Fishers of Men

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Fifth Sunday in Ordinary Time
Lectionary: 75
Lk 5:1-11

It is curious that Luke tells of Jesus preaching at the sea of Galilee by using the name Lake of Gennesaret. That name translates to ” a garden of riches.” How fitting that name is as this is where Jesus tells Simon to cast his net over the side for a catch that is so abundant it tears the nets.It is a subtle way of telling the readers about the abundant catch to be made at that lake shore. When Jesus went to preach there, I wonder why he chose first to enlist the help of fishermen and why he went through the steps of first having that fisherman set off a short distance from the shore, and then venturing farther out. Fishermen play such an important part within Jesus ministry, their enlistment can not be simple chance. What qualities did they have that Jesus thought invaluable? The crowds at this shoreline were large, why choose a fisherman that was off to the side listening at a distance? Fisherman would have tended to be somewhat solitary, or at  least comfortable with a small community of fellow fisherman. Their work would lead them away from the crowds, and away from much of the commotion of the day. Their lives focused on the sky and the sea. The sky that is the heavens, the dwelling place of the God(s), and the sea that was the dark forbidden place of uncertainty  In a way they were suspended between heaven and hell. On a blue sky day being on the water was heavenly, and a sudden storm placed them in a living hell.What a different perspective they had from the city dweller.Perhaps when Jesus had them push a short way off into the water, this placed them into a comfortable place where they could observe the crowds yet still be separated from it. That is how they spent much of their lives as both part of a community, but also a little isolated. That is the perspective they had when listening to Jesus while repairing their nets. Listening yet detached.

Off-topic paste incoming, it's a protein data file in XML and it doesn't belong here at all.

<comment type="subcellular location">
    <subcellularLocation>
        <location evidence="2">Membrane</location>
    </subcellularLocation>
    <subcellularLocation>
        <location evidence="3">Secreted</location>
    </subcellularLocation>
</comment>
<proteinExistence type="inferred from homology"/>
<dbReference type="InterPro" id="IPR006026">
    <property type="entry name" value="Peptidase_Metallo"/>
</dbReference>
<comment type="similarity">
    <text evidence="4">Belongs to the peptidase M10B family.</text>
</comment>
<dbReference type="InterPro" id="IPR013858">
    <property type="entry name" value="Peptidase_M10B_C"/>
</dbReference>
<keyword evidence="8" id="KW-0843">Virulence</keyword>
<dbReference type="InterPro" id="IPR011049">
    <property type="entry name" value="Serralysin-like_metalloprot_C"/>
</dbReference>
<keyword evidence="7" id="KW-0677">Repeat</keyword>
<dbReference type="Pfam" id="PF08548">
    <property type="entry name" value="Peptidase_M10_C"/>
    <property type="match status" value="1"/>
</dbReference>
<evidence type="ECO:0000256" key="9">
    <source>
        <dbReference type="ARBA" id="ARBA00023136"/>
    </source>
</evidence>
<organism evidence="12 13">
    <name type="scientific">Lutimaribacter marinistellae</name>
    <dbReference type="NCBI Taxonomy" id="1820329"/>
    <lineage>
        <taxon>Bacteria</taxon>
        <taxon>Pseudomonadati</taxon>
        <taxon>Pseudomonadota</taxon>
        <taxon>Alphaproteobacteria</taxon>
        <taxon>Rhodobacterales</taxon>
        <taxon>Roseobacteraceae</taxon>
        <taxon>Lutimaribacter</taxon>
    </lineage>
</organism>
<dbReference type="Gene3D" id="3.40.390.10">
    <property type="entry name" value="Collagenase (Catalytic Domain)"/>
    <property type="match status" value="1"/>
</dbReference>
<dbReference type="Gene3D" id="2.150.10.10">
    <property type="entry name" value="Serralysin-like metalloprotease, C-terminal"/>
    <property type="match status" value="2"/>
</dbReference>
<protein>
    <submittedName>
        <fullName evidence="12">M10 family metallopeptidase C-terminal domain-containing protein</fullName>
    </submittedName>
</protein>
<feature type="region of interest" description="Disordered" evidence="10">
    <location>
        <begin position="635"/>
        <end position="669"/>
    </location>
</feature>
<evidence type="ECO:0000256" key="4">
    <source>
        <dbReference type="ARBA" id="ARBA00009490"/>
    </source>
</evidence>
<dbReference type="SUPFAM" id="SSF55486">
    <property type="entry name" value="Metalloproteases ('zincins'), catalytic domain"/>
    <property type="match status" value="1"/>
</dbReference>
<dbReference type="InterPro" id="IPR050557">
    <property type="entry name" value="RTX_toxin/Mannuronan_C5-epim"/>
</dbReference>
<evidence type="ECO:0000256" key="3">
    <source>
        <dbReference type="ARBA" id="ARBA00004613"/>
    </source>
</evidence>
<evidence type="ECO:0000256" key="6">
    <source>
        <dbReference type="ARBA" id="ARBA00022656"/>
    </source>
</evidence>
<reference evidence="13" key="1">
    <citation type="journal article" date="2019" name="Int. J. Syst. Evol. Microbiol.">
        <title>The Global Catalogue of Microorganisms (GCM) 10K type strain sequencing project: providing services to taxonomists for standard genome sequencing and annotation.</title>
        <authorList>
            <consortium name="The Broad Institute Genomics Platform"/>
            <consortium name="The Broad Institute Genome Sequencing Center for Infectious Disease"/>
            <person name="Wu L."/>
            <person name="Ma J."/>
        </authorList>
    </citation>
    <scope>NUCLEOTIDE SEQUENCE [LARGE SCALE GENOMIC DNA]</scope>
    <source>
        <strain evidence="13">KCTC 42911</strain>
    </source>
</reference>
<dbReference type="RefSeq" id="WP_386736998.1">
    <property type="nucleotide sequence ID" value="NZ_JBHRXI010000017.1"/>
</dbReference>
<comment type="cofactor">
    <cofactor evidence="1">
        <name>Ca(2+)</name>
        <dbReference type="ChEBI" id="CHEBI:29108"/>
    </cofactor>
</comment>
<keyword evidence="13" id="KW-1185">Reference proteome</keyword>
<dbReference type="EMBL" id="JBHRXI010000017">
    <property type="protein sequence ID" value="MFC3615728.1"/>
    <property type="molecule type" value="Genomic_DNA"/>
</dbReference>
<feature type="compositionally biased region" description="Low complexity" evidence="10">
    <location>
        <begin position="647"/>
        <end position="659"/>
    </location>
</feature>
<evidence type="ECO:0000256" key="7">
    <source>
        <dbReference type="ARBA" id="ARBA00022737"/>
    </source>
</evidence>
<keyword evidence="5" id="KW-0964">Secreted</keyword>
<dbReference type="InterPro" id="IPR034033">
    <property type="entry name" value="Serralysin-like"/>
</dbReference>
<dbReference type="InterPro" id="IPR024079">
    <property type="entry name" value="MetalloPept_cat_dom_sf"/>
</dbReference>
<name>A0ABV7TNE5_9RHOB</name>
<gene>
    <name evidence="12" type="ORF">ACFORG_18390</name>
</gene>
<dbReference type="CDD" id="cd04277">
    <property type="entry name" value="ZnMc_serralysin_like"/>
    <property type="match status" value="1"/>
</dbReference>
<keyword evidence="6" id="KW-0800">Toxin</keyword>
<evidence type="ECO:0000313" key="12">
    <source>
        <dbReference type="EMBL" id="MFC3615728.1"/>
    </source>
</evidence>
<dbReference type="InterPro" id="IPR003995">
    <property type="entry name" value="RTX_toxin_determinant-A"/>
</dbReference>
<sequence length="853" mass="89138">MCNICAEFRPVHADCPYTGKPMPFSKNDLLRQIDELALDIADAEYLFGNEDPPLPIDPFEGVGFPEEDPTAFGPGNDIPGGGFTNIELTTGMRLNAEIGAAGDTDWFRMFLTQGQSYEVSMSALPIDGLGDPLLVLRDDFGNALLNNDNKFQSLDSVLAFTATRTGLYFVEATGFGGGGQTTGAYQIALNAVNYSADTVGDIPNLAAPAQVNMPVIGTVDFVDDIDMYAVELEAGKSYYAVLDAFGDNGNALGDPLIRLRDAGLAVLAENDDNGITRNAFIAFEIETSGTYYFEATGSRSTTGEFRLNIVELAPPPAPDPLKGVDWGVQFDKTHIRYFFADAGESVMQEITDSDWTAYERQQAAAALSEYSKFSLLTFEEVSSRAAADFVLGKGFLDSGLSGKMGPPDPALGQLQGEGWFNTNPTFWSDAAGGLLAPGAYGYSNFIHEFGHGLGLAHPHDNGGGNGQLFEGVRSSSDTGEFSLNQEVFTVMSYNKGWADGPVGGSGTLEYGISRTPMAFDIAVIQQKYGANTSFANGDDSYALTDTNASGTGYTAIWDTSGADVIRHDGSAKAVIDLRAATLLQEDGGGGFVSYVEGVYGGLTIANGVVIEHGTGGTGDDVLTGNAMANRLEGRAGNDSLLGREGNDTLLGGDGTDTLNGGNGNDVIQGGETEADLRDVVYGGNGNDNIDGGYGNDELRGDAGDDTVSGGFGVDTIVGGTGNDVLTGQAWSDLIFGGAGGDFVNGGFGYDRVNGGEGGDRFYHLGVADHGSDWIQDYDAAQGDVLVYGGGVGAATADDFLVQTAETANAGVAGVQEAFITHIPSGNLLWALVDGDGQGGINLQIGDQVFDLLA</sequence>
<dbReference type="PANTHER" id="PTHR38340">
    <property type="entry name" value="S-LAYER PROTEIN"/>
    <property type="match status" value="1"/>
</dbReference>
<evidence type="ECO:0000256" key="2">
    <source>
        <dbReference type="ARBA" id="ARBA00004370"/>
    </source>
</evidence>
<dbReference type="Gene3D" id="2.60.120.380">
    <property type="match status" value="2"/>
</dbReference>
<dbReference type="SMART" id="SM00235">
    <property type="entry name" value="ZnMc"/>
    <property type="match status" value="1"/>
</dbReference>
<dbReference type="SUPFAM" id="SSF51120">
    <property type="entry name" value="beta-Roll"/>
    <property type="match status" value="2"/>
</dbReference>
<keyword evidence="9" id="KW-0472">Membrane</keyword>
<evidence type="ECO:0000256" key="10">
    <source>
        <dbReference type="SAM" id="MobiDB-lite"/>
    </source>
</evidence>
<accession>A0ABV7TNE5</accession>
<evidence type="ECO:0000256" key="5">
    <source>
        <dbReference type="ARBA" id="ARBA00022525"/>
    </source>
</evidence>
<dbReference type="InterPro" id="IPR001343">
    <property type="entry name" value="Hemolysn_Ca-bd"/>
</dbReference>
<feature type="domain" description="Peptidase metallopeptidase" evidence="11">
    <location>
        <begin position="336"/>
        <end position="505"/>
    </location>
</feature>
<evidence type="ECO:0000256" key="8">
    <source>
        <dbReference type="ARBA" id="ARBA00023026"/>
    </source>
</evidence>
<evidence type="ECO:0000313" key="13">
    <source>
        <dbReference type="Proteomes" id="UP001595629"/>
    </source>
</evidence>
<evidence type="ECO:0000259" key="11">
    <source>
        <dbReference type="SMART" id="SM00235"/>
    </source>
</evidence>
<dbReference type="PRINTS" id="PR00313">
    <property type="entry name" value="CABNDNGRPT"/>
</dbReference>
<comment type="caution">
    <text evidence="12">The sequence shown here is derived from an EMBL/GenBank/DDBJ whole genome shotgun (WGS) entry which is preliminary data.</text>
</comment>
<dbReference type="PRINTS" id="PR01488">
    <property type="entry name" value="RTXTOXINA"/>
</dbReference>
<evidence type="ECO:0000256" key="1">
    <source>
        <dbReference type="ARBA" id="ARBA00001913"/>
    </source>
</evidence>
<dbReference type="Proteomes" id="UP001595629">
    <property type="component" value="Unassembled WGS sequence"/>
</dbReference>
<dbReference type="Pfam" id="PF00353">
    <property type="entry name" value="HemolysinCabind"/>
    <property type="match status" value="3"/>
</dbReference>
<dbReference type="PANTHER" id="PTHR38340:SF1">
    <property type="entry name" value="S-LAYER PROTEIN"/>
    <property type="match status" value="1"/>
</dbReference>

Jesus then has that fisherman push off further from the shore into deeper waters. Here is an environment the fisherman is comfortable with, though this time their eyes are not focused on the waters surface but on the crowds. Skills fishermen needed in this environment were the ability to judge both the water and the sky. They needed to maneuver to find their catch and to peer into the water. They needed the skills of Judgement and of observation. They needed to use their boat to shade the suns reflection on that waters surface to see what was beneath so they might know where to lower their nets. When Jesus told Simon Peter to lower his nets, Simon Peter tells him that they fished all night and caught nothing but at Jesus command he would lower his nets. How much different it must have looked fishing on that sea in the sunlight, especially with the reflection of that large crowd dancing on the waters surface. From that distance and perspective they must have looked like the largest  of schools of fish surrounding that boat. They dropped their nets and they were full.

It was no accident that Jesus chose fishermen as his disciples. The had the ability to detach themselves from society and view the world from a unique perspective. They were observant from years of reading the waters and peering into those waters to find their catch. These are skills Jesus needed to train his fishers of men.

He brought in the head on a platter

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“He brought in the head on a platter
and gave it to the girl.
The girl in turn gave it to her mother.
When his disciples heard about it,
they came and took his body and laid it in a tomb.”

-from Mk 6:14-29

“Let brotherly love continue.
Do not neglect hospitality,
for through it some have unknowingly entertained angels.”

– from Heb 13:1-8